Skin squeeze is one of the barotrauma problems which divers can suffer due to the pressure factors involved in the practice of the sport. This way, a barotrauma can be caused due to the differences between the pressure of the water and the surface pressure to which the diver's body is adequate and used to. Barotraumas include problems such as external, inner and middle ear squeeze, eye squeeze, skin squeeze, sinus squeeze and lung squeeze.
While being into the water, a diver is in a heavier environment than when he is in the surface due to the fact that water is a denser medium than air. The relationship between the density of the environment, its pressure and the way it affects the human body are explained through several physic laws, among which we can specifically find Boyle's law, Dalton's law and Henry's law.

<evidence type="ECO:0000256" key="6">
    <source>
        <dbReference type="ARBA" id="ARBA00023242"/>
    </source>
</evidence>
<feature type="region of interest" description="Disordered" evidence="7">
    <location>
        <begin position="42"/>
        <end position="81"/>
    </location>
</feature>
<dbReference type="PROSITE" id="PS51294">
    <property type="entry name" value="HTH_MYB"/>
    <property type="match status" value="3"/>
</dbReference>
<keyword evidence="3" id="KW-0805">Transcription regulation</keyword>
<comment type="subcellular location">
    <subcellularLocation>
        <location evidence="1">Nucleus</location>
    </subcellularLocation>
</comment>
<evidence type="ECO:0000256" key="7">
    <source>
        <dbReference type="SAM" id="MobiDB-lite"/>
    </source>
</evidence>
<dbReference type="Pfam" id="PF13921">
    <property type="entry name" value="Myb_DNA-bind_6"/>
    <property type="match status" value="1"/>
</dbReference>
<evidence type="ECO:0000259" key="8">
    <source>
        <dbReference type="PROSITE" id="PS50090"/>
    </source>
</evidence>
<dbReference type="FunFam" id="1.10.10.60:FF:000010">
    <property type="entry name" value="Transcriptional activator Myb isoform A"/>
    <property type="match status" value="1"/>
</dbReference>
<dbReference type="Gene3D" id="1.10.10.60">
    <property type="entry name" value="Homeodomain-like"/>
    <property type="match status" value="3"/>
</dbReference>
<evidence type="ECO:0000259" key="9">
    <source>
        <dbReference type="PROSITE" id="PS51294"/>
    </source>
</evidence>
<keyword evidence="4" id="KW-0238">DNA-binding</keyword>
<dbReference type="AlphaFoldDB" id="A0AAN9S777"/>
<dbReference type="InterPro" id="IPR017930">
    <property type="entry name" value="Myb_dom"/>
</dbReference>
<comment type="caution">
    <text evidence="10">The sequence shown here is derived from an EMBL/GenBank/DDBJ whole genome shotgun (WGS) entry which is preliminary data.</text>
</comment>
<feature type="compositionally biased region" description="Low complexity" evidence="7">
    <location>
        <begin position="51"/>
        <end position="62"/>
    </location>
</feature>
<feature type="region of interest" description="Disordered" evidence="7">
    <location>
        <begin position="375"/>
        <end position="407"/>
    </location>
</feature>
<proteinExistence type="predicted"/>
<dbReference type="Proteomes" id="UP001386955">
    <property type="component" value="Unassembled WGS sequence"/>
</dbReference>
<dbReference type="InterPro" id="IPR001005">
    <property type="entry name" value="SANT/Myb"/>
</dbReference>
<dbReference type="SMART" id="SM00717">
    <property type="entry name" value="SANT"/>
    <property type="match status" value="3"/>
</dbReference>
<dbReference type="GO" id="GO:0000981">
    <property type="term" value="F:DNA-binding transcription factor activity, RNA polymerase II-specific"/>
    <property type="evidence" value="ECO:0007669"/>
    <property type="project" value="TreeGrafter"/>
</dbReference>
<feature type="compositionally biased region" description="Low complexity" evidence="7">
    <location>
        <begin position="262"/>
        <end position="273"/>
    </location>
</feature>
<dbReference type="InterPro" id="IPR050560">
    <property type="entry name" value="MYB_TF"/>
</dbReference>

These physic laws explain that there is a constant relationship among the volume and the pressure multiplication. This way, it explains that the way in which the deeper a diver goes into the water, the more pressure he will be exposed to. Therefore, whenever they wish to go deep into the water, divers should have this law in mind and take the precautions necessary to avoid the effects which this pressure increase can have on them.
According to Boyle's law, while the pressure of the water increases as we go deeper the volume of the gases decrease. This way, when a diver goes deeper into the water, the air which might exist between his suit and his skin or into his mask would decrease and this could cause him to suffer a skin squeeze.
This way, skin squeeze can happen as a consequence of a change in volume in the air enclosed against the diver's skin. Most of the times, when this happens at an area covered by the diving suit it is called suit squeeze and usually happens to divers who are wearing a dry diving suit and it becomes tight around a specific skin area due to the air volume reduction.